“The Tomorrow Game”
Simon & Schuster, $27.99
A good friend of mine is a great reader. His enthusiasm and penchant for taking a work personally, as if the author had singled him out for the experience, inspires me to read more. But what I like most is the ceremony my friend conducts upon completing a book. With a monk's solemnity, he holds the paperback or hardcover (no Kindle for him) in outstretched hands and bows like a prizefighter to a ringside audience. He then chooses a spot on his library shelf for its final resting place.
I have adopted my own ritual. Before starting a book, I study the author's biography and any accompanying photo. Then I say aloud: "Nice to meet you. I'm John." Sometimes, I imagine a friendly response in return: "Hello, John. I'm James Joyce. Be a good chap and fetch us a pint." Humor aside, my aim is to acknowledge the humanity of the writer (dead or alive), to lower the haloed veil of artistry and position the writer as an equal, someone who needs me as much as I need him. Reading is a symbiotic relationship, and by voicing this connection, I feel I'm taking responsibility for my role in the equation.
And so, recently, I made literary acquaintance with Sudhir Venkatesh, the author of "The Tomorrow Game," a work of narrative nonfiction. When an advance copy came into my life for this review, after initiating an introduction as described above, I began the journey. Here's what I discovered:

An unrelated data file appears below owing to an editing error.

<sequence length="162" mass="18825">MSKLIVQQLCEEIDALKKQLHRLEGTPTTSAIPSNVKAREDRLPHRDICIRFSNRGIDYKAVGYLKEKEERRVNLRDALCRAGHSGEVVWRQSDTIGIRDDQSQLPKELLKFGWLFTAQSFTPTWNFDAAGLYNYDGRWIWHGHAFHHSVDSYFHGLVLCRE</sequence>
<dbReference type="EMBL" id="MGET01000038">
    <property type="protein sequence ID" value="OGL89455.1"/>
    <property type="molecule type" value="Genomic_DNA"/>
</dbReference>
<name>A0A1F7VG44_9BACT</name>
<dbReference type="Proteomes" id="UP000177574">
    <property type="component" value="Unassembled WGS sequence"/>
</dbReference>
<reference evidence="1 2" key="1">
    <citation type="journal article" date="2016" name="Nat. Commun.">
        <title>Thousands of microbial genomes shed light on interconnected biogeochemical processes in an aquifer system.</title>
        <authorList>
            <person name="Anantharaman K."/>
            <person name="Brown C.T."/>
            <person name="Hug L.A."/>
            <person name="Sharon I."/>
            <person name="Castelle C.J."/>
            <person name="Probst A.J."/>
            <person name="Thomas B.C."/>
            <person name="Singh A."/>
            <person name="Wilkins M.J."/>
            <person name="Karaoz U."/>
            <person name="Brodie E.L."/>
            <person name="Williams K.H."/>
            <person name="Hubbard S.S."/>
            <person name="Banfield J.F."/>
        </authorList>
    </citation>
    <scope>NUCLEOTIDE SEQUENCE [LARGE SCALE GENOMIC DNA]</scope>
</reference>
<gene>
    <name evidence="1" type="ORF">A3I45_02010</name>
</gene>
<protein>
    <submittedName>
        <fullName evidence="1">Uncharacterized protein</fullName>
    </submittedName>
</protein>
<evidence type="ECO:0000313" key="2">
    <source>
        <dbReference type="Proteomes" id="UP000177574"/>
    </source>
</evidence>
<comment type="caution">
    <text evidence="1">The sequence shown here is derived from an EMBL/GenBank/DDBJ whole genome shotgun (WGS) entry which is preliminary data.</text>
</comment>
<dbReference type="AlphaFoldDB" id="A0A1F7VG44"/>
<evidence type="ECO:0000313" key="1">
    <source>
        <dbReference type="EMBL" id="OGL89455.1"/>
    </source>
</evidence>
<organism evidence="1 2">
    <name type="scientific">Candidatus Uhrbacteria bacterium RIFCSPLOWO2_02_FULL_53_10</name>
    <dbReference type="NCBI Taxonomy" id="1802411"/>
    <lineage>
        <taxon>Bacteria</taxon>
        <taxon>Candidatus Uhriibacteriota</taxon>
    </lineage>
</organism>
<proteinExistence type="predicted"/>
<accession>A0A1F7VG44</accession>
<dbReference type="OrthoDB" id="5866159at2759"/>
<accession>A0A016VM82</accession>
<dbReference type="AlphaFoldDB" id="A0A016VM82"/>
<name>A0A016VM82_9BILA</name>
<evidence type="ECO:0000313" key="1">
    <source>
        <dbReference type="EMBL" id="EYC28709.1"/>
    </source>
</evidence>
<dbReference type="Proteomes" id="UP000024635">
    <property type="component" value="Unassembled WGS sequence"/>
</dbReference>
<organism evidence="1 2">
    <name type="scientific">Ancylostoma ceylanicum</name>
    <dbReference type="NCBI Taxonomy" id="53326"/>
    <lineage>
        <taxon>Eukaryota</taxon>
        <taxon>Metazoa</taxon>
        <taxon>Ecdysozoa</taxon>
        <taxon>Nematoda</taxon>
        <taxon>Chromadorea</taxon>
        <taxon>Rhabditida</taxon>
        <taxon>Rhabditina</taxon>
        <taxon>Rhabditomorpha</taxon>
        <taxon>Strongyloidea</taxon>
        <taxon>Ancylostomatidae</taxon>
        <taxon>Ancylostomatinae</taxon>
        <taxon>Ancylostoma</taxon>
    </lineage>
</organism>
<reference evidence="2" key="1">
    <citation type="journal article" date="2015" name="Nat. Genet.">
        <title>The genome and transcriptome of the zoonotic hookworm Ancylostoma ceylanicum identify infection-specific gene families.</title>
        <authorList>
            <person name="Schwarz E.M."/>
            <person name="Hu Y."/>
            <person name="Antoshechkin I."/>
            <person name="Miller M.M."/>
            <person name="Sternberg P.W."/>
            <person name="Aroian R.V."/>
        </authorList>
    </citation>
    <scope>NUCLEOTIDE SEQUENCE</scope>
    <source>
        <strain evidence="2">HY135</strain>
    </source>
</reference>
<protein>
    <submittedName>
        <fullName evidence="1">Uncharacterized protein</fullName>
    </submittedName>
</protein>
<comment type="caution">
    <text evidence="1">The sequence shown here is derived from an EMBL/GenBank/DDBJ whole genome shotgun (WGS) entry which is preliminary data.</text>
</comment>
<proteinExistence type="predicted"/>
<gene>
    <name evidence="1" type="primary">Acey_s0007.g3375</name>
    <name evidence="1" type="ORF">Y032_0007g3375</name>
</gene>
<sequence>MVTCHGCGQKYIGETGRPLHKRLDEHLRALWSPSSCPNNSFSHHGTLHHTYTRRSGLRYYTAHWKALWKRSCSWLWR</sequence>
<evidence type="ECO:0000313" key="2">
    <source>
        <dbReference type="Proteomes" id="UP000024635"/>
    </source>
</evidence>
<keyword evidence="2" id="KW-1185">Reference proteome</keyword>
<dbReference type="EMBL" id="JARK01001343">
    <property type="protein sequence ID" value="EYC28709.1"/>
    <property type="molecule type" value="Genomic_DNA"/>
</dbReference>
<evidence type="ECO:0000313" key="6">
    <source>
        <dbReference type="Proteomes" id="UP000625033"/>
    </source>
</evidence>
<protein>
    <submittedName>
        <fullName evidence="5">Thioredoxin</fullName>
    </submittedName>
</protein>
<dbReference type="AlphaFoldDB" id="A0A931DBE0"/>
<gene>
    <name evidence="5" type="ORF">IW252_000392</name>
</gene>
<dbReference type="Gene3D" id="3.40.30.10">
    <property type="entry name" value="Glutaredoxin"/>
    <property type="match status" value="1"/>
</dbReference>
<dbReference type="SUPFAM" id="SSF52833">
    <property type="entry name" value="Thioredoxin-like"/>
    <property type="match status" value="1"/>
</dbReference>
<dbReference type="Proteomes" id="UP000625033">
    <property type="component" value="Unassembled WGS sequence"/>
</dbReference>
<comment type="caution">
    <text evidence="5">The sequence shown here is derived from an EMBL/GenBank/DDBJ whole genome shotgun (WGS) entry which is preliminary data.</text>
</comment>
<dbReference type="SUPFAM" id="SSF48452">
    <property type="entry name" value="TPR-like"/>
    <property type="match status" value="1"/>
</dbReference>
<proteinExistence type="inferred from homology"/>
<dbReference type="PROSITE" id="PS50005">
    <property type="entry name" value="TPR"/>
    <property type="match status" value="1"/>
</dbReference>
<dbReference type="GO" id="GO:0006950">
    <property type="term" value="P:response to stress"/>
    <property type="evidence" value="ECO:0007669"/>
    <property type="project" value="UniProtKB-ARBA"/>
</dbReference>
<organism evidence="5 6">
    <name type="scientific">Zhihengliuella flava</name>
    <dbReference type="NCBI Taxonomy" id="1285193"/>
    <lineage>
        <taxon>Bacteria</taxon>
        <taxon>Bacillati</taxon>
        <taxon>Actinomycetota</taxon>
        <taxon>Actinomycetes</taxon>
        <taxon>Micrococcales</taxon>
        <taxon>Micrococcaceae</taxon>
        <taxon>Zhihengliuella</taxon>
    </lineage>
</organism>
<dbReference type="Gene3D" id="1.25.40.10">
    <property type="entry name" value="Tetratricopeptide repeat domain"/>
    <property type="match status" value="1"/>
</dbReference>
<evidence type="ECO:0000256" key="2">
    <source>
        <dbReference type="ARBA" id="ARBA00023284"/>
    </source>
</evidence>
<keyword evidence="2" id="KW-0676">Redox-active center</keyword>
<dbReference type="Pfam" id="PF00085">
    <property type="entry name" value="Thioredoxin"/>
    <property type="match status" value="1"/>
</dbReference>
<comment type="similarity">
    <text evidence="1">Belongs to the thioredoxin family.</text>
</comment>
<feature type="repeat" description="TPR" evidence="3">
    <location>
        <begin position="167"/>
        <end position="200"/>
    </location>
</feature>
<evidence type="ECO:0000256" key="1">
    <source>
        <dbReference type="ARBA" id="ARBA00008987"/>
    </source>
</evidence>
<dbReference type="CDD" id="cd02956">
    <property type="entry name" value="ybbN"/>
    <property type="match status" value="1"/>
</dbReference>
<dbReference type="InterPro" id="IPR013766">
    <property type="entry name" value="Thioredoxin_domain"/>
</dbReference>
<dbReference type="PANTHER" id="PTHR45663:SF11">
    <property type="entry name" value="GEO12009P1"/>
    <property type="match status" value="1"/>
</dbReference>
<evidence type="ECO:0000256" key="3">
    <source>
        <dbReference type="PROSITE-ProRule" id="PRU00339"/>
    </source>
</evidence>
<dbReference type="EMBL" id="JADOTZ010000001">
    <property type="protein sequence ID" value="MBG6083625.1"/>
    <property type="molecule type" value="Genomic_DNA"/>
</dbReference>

"The Tomorrow Game," at 227 pages, is a fast read. It picks up in pace, with shorter and shorter chapters, as the story weaves toward resolution. This technique reminds me of Agatha Christie, who compacted her chapters (and sentences) toward the end of a novel in order to heighten tension and propel the reader quickly to the last page. Mr. Venkatesh also employs the Christie hallmark of using multiple viewpoints to tell a story, allowing different characters to express a unique perspective on a singular event. Here, the event is an escalating crisis, a potentially deadly conflict between two groups of teenagers on Chicago's South Side.
Mr. Venkatesh has been connected to the South Side for three decades. An experienced ethnographer, a sociology professor, and a former senior adviser for the Department of Justice, he has worked professionally with many residents of the area on studies and documentaries exploring crime and poverty. But he has also connected with these individuals on a personal level. As he explains, with gratitude, "they are also my godchildren, friends, mentors, and people I have trained in the use of community-oriented research."
This is Mr. Venkatesh's fourth book focused on the South Side. While his earlier titles "used the tools of a researcher, such as sampling and hypothesis testing, and looked at life over years at a time," "The Tomorrow Game" spotlights only a few people over a period of a few weeks. Still, it is not narrow in scope or without introspection (he spent 10 years thinking about this story before bringing it to creation). And by choosing narrative nonfiction as the vehicle to tell this tale, which is based on real people and actual circumstances, he gives space and reason for readers to care, understand, and identify with the characters and the complex set of issues they face in an often challenging environment.